Return to Productivity

Why important for organisations

  • Productivity improvement has had an enormous impact on most people’s lives, at least in the G7 nations – office workers and carpenters, teachers and taxi drivers, all earn on average so much more than they do in India or Africa, say
  •  In the middle of last century, over 40% of G7 family expenditure went on food and clothes – today, it’s only 10 to 15% for such basics – productivity thus also increases disposable incomes to buy non-basic things – stuff one would ‘like-to-have on top of  ‘must-have’

 

 

  • Manufacturing has had spectacular success in reducing unit costs and so prices of most household items whilst greatly improving quality and service levels offered  – and watch container ships at any port, each one carrying over 15,000 containers, equivalent to over 1,000 small freighters in the olden days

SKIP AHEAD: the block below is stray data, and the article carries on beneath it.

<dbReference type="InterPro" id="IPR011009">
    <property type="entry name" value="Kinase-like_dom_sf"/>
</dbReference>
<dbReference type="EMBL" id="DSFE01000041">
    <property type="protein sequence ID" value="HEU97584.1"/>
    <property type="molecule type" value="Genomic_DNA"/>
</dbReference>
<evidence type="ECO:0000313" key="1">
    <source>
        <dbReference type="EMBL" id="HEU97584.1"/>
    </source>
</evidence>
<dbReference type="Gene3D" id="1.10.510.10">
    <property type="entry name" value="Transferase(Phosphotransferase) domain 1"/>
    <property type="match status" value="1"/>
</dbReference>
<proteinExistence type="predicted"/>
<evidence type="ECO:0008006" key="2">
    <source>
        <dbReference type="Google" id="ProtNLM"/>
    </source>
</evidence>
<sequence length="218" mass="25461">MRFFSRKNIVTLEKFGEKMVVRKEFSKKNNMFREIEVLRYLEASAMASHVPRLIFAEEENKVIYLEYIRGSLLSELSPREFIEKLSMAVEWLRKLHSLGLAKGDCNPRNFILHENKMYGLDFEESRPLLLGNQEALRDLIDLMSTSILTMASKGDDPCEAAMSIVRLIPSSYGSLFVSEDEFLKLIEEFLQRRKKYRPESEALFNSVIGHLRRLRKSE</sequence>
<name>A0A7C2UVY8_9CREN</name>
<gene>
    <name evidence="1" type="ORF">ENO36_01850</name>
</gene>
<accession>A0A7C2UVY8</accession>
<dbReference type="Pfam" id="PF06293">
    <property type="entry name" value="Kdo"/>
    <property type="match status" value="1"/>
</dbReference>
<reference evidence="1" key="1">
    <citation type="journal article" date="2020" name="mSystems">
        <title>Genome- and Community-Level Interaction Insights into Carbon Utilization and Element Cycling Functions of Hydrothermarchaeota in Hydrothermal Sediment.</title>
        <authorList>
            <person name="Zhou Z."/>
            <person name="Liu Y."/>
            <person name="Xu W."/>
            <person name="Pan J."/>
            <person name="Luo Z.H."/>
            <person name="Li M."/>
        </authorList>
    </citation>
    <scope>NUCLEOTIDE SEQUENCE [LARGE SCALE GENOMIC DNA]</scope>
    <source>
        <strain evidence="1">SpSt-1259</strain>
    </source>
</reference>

• In private sector services, similar successes include expensive time-consuming typesetting at printers has been replaced by computer technology in the last 30, the telecommunications sector has transformed people’s access to information, music and each other in the last 20 years and supermarkets now offer far more at better prices, quality and convenience than their ‘high street’ competitors ever did

 

  • Sadly, the same does not appear to be happening in the public sectors – they lack any significant competitive pressure to increase their productivity and get their costs down – for example, in the UK alone, the general view is that:
    • The police are considered to be “poor at dealing with crime”
    • Local governments “vary widely in their performance levels” – many are thus not serving their local public well
    • Passports from the Home Office can take far too long to renew
    • Taxation errors by HMRC run into millions

 

 

 

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